Lago criticized DCFS for its own failings, including in years past when he said the department itself turned down information on cases when the accuser was an adult.

"If you believe Bryan Samuels, that DCFS is the savior for all this, then write that story," Lago said.

If state lawmakers want to change the law about which alleged abuses are required to be reported, they should act, he said.

"What's not going to solve this problem is DCFS going back and (investigating) all these old cases," Lago said.

Wolf said he didn't think that should matter.

"DCFS is not perfect, but now they want the information, and it makes sense to let the child welfare department try to do their job," Wolf said.

Jerry Stermer, president of the advocacy group Voices for Illinois Children, agreed.

"We in society have asked DCFS to work vigorously to make sure that we're protecting all children in Illinois," Stermer said. "We have to find a way to coordinate efforts between institutions and this state agency. This matter is so complex that it challenges our collective thinking as a society to make sure that we have left no stone unturned to protect our children."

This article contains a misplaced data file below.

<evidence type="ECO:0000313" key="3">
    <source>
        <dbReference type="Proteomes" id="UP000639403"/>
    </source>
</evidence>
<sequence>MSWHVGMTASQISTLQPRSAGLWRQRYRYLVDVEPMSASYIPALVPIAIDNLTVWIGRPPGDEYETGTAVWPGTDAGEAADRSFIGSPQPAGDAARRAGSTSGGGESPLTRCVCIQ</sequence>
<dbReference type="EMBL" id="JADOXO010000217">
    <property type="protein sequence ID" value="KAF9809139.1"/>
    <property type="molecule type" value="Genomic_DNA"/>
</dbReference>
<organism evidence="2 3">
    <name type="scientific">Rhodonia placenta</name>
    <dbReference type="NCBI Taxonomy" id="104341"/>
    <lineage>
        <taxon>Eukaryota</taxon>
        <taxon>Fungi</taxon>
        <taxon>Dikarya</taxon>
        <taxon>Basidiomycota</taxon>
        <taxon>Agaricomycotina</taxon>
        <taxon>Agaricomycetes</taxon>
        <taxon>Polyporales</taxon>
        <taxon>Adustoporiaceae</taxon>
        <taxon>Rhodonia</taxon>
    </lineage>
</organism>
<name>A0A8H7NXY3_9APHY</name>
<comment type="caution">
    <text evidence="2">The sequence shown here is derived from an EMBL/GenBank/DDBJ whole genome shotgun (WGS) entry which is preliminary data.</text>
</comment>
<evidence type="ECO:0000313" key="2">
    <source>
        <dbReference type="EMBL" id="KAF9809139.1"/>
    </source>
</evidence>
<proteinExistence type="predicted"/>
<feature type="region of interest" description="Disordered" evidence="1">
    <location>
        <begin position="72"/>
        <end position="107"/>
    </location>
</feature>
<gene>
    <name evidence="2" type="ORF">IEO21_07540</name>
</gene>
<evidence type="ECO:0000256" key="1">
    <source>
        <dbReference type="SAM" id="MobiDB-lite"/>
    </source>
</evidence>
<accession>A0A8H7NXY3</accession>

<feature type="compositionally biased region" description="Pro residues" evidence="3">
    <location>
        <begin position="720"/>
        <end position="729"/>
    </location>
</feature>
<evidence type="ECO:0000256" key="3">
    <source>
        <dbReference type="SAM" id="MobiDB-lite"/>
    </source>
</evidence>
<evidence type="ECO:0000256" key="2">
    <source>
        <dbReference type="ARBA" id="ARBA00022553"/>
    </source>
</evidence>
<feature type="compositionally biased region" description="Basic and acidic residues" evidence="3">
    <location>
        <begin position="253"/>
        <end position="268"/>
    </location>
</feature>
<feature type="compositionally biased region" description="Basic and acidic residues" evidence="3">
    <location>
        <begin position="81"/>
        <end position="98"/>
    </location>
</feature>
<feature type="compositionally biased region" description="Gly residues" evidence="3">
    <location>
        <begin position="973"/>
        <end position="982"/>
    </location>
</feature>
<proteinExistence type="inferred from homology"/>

Lago said no priest with substantiated allegations against him has contact with children. As recently as September, for example, the archdiocese removed 11 accused priests from church assignments.

But critics like Barbara Blaine, president of Survivors Network of those Abused by Priests, said such removals are based only on internal archdiocese investigations, and she says history has shown the archdiocese can't be trusted to police its own.

"Their policy is fluff," she said. "They never follow their policy."

The archdiocese's new policy calls for outside investigators, including a former federal investigator, to monitor the institution's policies.

Blaine said she was pleased to hear that DCFS would be willing to hear stories of adults who say they were abused as children. "We can send 20 people to DCFS this week."